Earlier this year, the Rabbinical Assembly of the Conservative movement put out a new prayer book, or siddur. Siddur Lev Shalem, which means ‘full heart,’ is full of innovations. There are new translations of traditional prayers. Poems are included. There are commentaries on different parts of the Sabbath and holiday services. There are straightforward explanations of simple rites and gestures, like when and why to bow during the Amidah. The last time the Conservative movement published a new siddur was 15 years ago—not so very long. What compelled rabbis to put together a new siddur so soon? How does it differ from what preceded it? Rabbi Edward Feld, who oversaw the creation of Siddur Lev Shalem, joins Vox Tablet host Sara Ivry to talk about the whats, whys, and hows behind this new prayer book.
  • Hey Mister DJ, Put a (Diaspora-Blending, Genre-Bending) Record On

    Rob Weisberg, the host of the world music radio program Transpacific Sound Paradise, joins Vox Tablet host Sara Ivry to talk about a trio of new genre-bending projects: A-Wa, Sandaraa, and Schizophonia. A-Wa are Israeli sisters of Yemeni ancestry who invoke the music of legendary singer Ofra Haza. Sandaraa joins Pashtun songs from Pakistani singer Zeb Bangash with the Eastern European klezmer clarinet of Michael Winograd. And Schizophonia, a project of guitarist Yoshie Fruchter, reconceives cantorial songs by setting them in a rock and roll context. Weisberg shares a bit of background about each project and we listen in for ourselves to these energetic and riveting sounds.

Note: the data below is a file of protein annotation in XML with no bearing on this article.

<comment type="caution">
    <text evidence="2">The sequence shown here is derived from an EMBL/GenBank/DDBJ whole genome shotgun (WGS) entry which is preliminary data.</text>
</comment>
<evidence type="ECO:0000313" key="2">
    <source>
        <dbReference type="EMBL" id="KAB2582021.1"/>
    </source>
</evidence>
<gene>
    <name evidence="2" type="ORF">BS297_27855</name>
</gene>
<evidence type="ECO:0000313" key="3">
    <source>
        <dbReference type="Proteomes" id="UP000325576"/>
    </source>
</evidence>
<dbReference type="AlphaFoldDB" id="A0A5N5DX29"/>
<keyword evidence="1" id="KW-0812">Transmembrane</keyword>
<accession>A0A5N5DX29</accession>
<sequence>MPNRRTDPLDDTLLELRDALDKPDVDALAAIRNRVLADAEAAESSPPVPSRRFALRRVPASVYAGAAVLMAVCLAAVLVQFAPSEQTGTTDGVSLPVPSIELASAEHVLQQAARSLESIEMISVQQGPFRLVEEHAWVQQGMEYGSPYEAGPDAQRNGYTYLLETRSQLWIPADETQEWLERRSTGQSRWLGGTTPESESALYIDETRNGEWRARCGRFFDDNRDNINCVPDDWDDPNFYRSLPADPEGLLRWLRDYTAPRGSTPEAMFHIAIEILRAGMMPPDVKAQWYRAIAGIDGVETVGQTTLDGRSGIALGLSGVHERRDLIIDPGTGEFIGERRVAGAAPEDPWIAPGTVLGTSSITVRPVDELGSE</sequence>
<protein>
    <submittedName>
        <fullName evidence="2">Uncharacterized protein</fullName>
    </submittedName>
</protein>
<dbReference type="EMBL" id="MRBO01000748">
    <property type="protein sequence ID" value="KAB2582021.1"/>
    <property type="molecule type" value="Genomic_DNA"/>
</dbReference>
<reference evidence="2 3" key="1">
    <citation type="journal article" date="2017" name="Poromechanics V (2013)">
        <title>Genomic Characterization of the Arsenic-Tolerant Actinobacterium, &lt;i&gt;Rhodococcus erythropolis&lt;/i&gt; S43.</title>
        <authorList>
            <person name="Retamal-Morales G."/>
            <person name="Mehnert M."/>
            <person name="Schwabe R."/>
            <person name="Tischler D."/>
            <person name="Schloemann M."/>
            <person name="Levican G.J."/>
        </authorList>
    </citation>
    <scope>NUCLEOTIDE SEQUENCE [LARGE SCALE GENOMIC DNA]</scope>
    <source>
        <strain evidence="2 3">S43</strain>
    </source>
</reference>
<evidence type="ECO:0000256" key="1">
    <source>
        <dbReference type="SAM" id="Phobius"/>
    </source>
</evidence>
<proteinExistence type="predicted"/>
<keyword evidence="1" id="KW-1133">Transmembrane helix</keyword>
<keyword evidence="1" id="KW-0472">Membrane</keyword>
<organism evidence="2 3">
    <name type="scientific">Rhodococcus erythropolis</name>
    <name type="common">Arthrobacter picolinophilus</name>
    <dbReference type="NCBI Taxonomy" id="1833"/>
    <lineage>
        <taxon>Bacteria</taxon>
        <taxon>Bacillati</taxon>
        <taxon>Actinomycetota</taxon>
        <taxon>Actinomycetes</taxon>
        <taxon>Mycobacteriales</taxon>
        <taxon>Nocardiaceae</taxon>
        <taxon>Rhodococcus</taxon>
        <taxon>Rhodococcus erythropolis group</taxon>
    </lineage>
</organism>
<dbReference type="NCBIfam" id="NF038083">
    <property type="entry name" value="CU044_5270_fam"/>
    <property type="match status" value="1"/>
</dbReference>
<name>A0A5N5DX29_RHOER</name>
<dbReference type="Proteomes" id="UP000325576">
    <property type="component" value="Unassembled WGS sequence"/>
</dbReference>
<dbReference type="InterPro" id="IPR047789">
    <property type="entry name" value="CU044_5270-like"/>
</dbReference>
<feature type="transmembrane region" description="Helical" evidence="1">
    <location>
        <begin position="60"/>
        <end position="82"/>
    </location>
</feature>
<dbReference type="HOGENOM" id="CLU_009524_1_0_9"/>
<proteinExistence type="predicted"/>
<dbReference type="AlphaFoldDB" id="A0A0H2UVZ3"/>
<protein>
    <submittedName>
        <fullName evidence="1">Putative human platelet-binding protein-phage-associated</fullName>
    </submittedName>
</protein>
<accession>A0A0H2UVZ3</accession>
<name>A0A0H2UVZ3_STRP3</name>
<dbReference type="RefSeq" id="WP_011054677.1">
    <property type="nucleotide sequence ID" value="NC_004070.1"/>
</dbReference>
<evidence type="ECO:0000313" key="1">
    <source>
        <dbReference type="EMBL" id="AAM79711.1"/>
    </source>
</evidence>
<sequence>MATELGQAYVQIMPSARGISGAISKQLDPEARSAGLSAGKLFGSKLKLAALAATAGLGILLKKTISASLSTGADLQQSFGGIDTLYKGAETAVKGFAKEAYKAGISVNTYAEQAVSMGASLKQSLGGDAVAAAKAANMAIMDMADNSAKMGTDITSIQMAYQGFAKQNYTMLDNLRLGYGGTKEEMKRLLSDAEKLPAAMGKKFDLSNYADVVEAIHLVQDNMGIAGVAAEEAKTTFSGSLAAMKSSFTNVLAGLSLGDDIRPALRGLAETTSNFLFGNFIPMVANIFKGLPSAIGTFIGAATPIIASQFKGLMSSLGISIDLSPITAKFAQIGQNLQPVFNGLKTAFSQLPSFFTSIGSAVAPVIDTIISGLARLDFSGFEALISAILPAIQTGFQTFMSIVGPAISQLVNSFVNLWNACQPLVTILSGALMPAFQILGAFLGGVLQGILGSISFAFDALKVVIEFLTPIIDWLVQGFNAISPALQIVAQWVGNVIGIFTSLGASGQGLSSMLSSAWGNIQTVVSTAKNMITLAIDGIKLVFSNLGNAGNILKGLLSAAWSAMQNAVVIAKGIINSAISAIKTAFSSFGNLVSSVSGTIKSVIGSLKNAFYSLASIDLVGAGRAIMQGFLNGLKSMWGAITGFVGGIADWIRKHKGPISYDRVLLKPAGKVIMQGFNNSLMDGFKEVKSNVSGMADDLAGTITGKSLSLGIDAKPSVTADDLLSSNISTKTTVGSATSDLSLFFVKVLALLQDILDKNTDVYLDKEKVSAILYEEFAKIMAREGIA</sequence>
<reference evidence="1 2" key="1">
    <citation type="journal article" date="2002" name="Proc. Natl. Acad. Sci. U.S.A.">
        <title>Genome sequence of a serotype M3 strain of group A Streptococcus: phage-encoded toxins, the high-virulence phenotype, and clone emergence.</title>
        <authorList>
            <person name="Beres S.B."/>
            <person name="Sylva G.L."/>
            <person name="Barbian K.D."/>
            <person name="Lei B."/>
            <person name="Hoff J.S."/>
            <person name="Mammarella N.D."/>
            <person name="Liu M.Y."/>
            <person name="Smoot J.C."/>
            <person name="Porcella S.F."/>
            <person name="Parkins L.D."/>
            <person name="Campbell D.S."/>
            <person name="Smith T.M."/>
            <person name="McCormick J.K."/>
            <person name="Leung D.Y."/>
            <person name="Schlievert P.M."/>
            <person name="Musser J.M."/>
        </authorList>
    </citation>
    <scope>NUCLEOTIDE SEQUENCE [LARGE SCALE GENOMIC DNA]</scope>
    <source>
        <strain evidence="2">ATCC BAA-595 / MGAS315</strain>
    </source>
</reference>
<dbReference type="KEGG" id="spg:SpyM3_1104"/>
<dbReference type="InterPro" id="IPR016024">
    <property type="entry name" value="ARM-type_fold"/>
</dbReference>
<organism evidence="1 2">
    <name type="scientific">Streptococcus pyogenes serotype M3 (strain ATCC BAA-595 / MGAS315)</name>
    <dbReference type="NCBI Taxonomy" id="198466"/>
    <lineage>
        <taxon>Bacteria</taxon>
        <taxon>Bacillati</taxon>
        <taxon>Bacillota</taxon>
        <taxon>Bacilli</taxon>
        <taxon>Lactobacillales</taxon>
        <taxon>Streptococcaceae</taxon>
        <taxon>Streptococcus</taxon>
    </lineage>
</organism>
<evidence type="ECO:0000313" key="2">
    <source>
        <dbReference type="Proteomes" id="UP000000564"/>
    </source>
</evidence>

• From Kooky Waif to A-List Beauty: The Story of Barbra StreisandUntitled Episode

    Barbra Streisand turns 75 next year. In her 50-plus year career, she has made her mark on the silver screen, on Broadway, in nightclubs, and on the record charts. Her beginnings were humble—she grew up poor and scrappy in Brooklyn with a mother and stepfather who were far from encouraging, and knew early on that she wanted to be a star regardless of her unconventional looks and comportment. How did she do it? What was the source of her broad appeal? And why does she stand out as a unique cultural figure in the landscape of so-called ethnic performers? Writer Neal Gabler tackles these and other questions in Barbra Streisand: Redefining Beauty, Femininity, and Power, a new title in Yale University Press’s Jewish Lives Series. Gabler joins Vox Tablet host Sara Ivry to discuss Streisand as an ersatz Christ figure, how she has functioned as a metaphor for American Jewishness, and the deep debt she's owed by Melissa McCarthy and Adele.
  • What's Free Will Got To Do With It?

    Especially in election season, we love talking about the moral fiber (or lack thereof) of our candidates. But when it comes to ethics, no man—or woman—is an island. Host Sara Ivry talks to Professor of Religious Studies Heidi Ravven about the myth of "free will," and how neuroscience along with philosophical traditions from Aristotle to Maimonides to Spinoza may offer more useful ways for us to think about how to foster ethical behavior and moral societies.